The major challenge that charter schools face, however, is public criticism, especially from public schools. They’re regularly accused of taking resources and funding from public schools. Many of them have also experienced management and accountability issues, which added fuel to the fire.

On Facebook, there is even a page called “Save Arizona’s Public School System.” It is supposedly “fighting back against those trying to systematically destroy public education.”

Despite the growth, progress, and importance of charter schools, they don’t necessarily outperform their public school rivals. This has been a major criticism.

“Charter schools get overwhelmingly positive press and make a lot of claims about their success. But actually, numerous studies confirm that their achievement is indistinguishable from that of traditional public schools,” says an article on Public School Review.

As a result, charter schools and traditional public schools have become modern rivals, and students have become casualties.

This has certainly been a major factor in the ups and downs of Arizona’s education system.

What can you, as an educator, learn from this?

The challenge is to rise above the controversies and debates and focus on finding strategies that work for your school.

Remember, there are good charter schools and bad charter schools. In the same way, there are also good public schools and bad public schools. The same is true for independent, private and any other type of school.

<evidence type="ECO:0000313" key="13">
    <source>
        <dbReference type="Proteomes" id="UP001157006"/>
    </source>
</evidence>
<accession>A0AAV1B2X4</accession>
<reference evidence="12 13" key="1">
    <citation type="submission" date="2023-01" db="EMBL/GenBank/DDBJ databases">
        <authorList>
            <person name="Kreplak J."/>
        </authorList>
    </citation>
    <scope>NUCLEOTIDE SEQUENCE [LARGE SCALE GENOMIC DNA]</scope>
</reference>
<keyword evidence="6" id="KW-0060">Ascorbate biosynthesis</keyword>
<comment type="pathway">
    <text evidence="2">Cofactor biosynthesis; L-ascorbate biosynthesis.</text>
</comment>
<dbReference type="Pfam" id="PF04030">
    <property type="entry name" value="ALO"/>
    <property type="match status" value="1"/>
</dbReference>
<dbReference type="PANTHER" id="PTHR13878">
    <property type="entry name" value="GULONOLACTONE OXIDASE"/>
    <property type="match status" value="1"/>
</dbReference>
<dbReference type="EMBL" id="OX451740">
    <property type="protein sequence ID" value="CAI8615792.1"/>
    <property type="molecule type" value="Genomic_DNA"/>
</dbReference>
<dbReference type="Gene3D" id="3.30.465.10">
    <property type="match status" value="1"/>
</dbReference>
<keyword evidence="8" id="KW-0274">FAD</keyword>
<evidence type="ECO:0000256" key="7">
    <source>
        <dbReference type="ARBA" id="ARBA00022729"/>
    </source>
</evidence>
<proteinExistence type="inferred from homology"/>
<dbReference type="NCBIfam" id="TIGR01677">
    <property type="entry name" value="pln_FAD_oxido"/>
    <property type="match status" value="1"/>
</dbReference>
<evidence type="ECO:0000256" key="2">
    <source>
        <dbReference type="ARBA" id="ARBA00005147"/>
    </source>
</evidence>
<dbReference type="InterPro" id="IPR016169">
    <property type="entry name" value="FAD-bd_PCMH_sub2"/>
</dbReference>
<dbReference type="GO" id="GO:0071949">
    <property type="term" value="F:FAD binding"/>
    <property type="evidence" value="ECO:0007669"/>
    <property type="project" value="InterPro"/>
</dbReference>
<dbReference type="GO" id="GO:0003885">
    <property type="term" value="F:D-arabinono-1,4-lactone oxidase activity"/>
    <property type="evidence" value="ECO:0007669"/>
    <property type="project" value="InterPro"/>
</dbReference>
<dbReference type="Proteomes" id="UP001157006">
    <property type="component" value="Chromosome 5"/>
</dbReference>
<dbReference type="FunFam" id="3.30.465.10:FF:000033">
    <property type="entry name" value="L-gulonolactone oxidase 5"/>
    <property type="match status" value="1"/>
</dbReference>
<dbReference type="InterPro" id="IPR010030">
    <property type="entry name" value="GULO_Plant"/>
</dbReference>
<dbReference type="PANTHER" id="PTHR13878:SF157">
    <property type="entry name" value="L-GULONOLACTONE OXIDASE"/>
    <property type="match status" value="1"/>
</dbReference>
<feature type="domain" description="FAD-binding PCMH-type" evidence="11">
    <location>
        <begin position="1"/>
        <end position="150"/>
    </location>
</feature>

Your focus is to find ways to improve your education philosophy and techniques.

What can you do to make YOUR school better? What can YOU do to attract more students?

Hot Spots: School Strategies and Models to Learn From

Despite the issues in Arizona’s education system, which we’ve discussed, there are high-performing schools that consistently produce students who do great things in life.

“There are certainly pockets of excellence among the nation’s high schools and models well worth replicating,” according to an article in The Atlantic on this topic.

If you find these hot spots, borrow their best practices, and mix it up to fit into your school brand and culture. No education crisis can ever stop your school from shining.

Let’s take a look at some practical examples of the problems Arizona schools have faced.

And the solutions they found!

Problem: You need to stand out in an increasingly competitive environment.

There are private schools, public schools, charter schools, magnet schools, and many options within each option! It has become increasingly difficult to attract new students.

Solution: Highlight your school’s unique belief system.

It is important to distance yourself from the competition by highlighting your school’s values, belief systems, and school brand.

Remember, it’s not always about test scores. Ask what makes your school unique, and use that to differentiate your school from others. Instead of focusing on grades, the University High School in Tolleson focuses on teaching the importance of overcoming adversity. Most of their students come from tough backgrounds, and it is important for teachers to help them understand that they can succeed by working hard. University High School ranks among Arizona’s 10 best public high schools.

Problem: Parents don’t know anything about your school.

Giving parents the option to choose a school doesn’t make sense if they don’t understand their options in the first place. Surprisingly, terms such as charter, magnet, Waldorf, and parochial still confuse some families. They’re also faced with an enormous amount of school options and a wide variety of offers and benefits.

Solution: Educate them.

The easiest way to reach out to your prospective families is to organize regular info sessions, where you talk about your school and learning philosophies. It’s a great way to let parents understand the direction of your school.

BASIS charter schools, considered among the top performing schools in the country, effectively use Facebook to invite parents to know about their schools. The invitation is simple and unintimidating, but it can spark the curiosity of interested parents.